As the Battle of the Atlantic waged on, three ships carrying refugees set sail to Canada in June and July of 1940. While German U-boats posed grave risks from the sea, refugees onboard the S.S. Duchess of York endured harassment and threats from Nazis on board. Clive Teddern, a German Jew and only 16 years old at the time, remembered: “It wasn’t the submarines we were worried about. It was the danger from the people we were with.” The refugees feared being thrown overboard or that the ship would be commandeered by the Nazis and re-routed to Germany.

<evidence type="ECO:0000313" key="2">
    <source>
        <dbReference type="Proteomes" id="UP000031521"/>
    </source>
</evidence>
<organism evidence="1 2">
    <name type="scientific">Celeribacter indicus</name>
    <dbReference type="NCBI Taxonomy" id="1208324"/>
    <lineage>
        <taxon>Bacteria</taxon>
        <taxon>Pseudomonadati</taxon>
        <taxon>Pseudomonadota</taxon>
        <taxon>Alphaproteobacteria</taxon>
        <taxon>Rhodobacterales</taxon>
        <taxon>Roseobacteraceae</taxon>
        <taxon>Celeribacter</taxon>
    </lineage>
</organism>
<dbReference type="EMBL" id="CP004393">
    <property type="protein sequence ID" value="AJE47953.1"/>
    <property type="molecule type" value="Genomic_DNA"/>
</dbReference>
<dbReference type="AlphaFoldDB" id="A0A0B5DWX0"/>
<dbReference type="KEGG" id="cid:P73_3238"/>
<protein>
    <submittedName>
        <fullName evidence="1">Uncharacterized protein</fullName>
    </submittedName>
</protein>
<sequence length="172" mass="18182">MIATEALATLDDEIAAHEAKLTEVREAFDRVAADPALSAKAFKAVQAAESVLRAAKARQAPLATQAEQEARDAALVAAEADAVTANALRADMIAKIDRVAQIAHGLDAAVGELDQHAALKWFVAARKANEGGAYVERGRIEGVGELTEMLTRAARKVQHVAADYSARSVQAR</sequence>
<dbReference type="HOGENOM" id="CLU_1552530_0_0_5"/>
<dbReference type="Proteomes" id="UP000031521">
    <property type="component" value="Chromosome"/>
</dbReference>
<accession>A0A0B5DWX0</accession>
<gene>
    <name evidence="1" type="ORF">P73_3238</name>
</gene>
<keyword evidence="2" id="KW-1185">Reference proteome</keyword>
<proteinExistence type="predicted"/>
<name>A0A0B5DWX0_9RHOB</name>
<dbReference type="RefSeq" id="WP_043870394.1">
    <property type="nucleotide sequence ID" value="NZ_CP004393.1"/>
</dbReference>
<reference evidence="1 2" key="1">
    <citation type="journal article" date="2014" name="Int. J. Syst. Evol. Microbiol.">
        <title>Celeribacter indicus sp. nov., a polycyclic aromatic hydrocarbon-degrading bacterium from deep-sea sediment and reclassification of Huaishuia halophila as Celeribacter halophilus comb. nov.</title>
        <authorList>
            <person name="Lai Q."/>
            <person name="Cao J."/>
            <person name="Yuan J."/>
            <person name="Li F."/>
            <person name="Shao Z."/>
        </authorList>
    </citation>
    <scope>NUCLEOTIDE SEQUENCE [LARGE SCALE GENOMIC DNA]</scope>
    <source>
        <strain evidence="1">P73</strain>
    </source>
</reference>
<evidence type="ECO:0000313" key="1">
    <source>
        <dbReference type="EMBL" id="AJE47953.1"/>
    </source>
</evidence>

Conditions on the S.S. Ettrick were so crowded that the refugees, unprotected by the Geneva Convention that applied to Nazi prisoners of war, were consigned to the bowels of the ship. Surrounded by barbed wire, they nicknamed their quarters “Torpedo Class.”

The S.S. Sobieski offered safer passage. Escorted by destroyers, it was one of five vessels involved in the largest overseas transfer of wealth ever seen – 450 million pounds sterling in gold and securities. In contrast to the other ships, conditions on the Sobieski were tolerable, the refugees had the run of the ship, and food was sufficient.
Paula Draper, Vancouver Holocaust Education Centre

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